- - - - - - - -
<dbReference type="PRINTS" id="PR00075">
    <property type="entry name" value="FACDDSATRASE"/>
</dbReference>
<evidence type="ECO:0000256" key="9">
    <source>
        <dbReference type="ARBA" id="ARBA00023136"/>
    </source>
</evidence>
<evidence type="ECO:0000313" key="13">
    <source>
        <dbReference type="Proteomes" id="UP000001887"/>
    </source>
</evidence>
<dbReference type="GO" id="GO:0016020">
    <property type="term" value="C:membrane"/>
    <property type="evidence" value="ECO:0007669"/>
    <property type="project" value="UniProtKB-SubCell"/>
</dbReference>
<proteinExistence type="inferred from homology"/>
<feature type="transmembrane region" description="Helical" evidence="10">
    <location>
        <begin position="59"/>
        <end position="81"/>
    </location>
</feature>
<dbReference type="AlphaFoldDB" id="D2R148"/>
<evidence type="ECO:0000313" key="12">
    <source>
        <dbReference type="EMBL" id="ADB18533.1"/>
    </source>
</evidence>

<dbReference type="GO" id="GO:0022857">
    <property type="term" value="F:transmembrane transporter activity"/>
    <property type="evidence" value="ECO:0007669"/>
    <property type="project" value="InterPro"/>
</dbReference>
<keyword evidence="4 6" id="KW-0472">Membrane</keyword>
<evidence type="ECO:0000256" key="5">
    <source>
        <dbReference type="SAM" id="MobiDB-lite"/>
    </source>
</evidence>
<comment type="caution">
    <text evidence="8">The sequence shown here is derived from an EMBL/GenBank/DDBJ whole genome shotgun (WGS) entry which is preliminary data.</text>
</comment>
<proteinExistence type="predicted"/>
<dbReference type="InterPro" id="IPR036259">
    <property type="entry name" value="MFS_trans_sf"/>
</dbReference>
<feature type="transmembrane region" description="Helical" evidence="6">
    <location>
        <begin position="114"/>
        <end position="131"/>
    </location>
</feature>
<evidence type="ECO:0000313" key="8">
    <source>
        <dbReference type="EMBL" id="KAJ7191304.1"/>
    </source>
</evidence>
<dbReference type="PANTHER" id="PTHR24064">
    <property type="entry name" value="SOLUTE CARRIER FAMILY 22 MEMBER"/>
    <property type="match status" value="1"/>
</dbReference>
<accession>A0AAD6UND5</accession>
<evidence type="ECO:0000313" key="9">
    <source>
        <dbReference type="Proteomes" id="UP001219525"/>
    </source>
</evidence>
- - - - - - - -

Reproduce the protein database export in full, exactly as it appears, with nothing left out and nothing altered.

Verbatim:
<dbReference type="PRINTS" id="PR00075">
    <property type="entry name" value="FACDDSATRASE"/>
</dbReference>
<evidence type="ECO:0000256" key="9">
    <source>
        <dbReference type="ARBA" id="ARBA00023136"/>
    </source>
</evidence>
<evidence type="ECO:0000313" key="13">
    <source>
        <dbReference type="Proteomes" id="UP000001887"/>
    </source>
</evidence>
<dbReference type="GO" id="GO:0016020">
    <property type="term" value="C:membrane"/>
    <property type="evidence" value="ECO:0007669"/>
    <property type="project" value="UniProtKB-SubCell"/>
</dbReference>
<proteinExistence type="inferred from homology"/>
<feature type="transmembrane region" description="Helical" evidence="10">
    <location>
        <begin position="59"/>
        <end position="81"/>
    </location>
</feature>
<dbReference type="AlphaFoldDB" id="D2R148"/>
<evidence type="ECO:0000313" key="12">
    <source>
        <dbReference type="EMBL" id="ADB18533.1"/>
    </source>
</evidence>

<dbReference type="GO" id="GO:0022857">
    <property type="term" value="F:transmembrane transporter activity"/>
    <property type="evidence" value="ECO:0007669"/>
    <property type="project" value="InterPro"/>
</dbReference>
<keyword evidence="4 6" id="KW-0472">Membrane</keyword>
<evidence type="ECO:0000256" key="5">
    <source>
        <dbReference type="SAM" id="MobiDB-lite"/>
    </source>
</evidence>
<comment type="caution">
    <text evidence="8">The sequence shown here is derived from an EMBL/GenBank/DDBJ whole genome shotgun (WGS) entry which is preliminary data.</text>
</comment>
<proteinExistence type="predicted"/>
<dbReference type="InterPro" id="IPR036259">
    <property type="entry name" value="MFS_trans_sf"/>
</dbReference>
<feature type="transmembrane region" description="Helical" evidence="6">
    <location>
        <begin position="114"/>
        <end position="131"/>
    </location>
</feature>
<evidence type="ECO:0000313" key="8">
    <source>
        <dbReference type="EMBL" id="KAJ7191304.1"/>
    </source>
</evidence>
<dbReference type="PANTHER" id="PTHR24064">
    <property type="entry name" value="SOLUTE CARRIER FAMILY 22 MEMBER"/>
    <property type="match status" value="1"/>
</dbReference>
<accession>A0AAD6UND5</accession>
<evidence type="ECO:0000313" key="9">
    <source>
        <dbReference type="Proteomes" id="UP001219525"/>
    </source>
</evidence>